"We wear brown pants, tan shirts, and cowboy hats," Mascher said with a laugh. "We're not interested in being the military," nor in projecting a military presence.

Prescott Police Chief Jerald Monahan said his department needs the weapons and vehicles they have as a "just in case" solution to a situation such as the 1999 mass shooting incident at Colorado's Columbine High School.

"Everything we have received, I believe, has a place in what law enforcement is facing in today's environment," Monahan said.

Each officer has a rifle, he said, and the approximately 30 who don't have an ex-military M16 have chosen to buy their own rifles, based on department specifications.

He said an armored vehicle was last deployed with the Prescott SWAT team in April, when officers served a search warrant on an armed-robbery suspect.

"What it's designed to do is to get us in close proximity to an entry point," he said. "It allows the entry team to get close enough to make an entry or negotiate a surrender while being protected.

"We have to have the ability to defend against" high-powered rifles that they may encounter, he said.

More than to counter terrorist threats, "these tools are used for home-grown activities," he said. "Even thought they may be military-style vehicles, they're used for domestic law enforcement on a regular basis."

The Prescott Valley Police Department is trying to dispose of one of its two armored vehicles, Chief Bryan Jarrell said.

"When we were actually going to a SWAT call-out involving a potential homicide suspect, it broke down," he said.

And the weapons - rifles and pistols - were used for ceremonial events, not on the street.

Jarrell said, that, "unlike what's going on right now in another part of the country, where (ex-military materiel) is being used against the citizens... that's not how we do things here."

The current armored vehicle is used for high-risk SWAT assignments, Jarrell said, and terrorism is not a major concern, although "if we had an active shooter, like a sniper... we're able to use that vehicle to pull up and blockade and extricate victims from high-risk scenes."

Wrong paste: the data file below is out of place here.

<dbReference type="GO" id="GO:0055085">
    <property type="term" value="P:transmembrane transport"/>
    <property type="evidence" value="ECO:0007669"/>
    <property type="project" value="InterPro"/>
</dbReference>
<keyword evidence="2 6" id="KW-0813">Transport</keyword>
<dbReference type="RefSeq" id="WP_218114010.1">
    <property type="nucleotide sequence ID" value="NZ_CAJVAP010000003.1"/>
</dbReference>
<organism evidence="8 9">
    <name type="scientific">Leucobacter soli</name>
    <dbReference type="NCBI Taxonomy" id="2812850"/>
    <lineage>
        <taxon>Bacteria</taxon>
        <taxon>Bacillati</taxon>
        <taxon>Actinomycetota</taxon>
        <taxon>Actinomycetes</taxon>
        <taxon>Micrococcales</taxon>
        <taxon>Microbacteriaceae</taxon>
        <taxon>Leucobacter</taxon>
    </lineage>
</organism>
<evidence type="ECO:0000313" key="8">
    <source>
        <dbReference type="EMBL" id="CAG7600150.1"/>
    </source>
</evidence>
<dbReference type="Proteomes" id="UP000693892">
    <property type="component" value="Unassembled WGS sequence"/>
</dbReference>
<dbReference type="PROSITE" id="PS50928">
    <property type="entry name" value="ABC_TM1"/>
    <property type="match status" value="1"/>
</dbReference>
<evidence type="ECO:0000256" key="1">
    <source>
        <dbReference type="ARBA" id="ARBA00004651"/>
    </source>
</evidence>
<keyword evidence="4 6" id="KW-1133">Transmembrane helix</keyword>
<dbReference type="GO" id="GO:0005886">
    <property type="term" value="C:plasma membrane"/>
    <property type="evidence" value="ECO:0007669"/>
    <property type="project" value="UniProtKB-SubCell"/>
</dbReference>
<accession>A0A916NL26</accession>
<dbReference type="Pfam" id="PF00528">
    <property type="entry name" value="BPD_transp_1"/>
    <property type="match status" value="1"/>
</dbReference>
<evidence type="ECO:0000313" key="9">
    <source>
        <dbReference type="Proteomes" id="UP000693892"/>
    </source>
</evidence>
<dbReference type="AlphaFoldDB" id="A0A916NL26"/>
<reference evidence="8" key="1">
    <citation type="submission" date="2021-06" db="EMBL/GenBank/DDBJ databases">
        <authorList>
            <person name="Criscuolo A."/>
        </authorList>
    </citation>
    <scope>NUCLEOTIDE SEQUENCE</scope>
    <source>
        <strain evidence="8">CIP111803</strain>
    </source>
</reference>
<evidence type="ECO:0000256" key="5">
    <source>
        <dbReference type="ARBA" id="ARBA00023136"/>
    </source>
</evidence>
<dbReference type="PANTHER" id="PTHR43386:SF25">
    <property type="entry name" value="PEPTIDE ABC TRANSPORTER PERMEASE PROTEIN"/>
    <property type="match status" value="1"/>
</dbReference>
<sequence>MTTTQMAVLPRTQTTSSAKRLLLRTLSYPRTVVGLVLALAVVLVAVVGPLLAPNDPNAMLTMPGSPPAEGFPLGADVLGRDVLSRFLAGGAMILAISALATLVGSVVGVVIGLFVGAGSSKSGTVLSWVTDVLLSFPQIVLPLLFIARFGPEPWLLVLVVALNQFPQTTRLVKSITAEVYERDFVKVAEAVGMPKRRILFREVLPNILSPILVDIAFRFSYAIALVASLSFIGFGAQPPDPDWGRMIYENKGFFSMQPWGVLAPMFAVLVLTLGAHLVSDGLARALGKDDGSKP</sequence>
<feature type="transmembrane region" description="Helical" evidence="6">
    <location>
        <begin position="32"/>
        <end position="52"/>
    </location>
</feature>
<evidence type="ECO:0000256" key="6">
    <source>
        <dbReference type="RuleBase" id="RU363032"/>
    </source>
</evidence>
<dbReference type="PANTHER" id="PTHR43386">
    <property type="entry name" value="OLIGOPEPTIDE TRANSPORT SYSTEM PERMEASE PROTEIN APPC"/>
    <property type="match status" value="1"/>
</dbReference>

Chino Valley Police Chief Chuck Wynn said his agency had just received more items not on the August list.

"We just got a mobile office to use at our shooting range," he said. "We have a mobile command post truck we just got Friday," which will replace a small travel trailer used for that purpose, an unarmed Humvee, which will be wrapped with anti-drug graphics designed by school children and used for "PR purposes" at public events, a large flatbed truck and a bulldozer, to maintain the shooting range.

"It's all utility," Wynn said. For example, "the reason we got the trailer is, I was having to have my guys bring in their personal trailers if we had to go to Home Depot, and I don't like to do that."

Because the town doesn't field its own SWAT team, he said, the department doesn't require armored vehicles or heavy weapons. They had three M-14 rifles, but "they just sat in our armory, so we got rid of them," Wynn said.

"I don't have a need for MRAPs (another type of armored vehicle)," he added. "If I was in a big city and I had a SWAT team, I might look at things differently."

That office cabinet? It was a bonus, found when officers went to pick up the trailer, which they used to haul it back to Chino Valley.

It's used in the evidence room.

Follow Scott Orr on Twitter @AZNewsguy.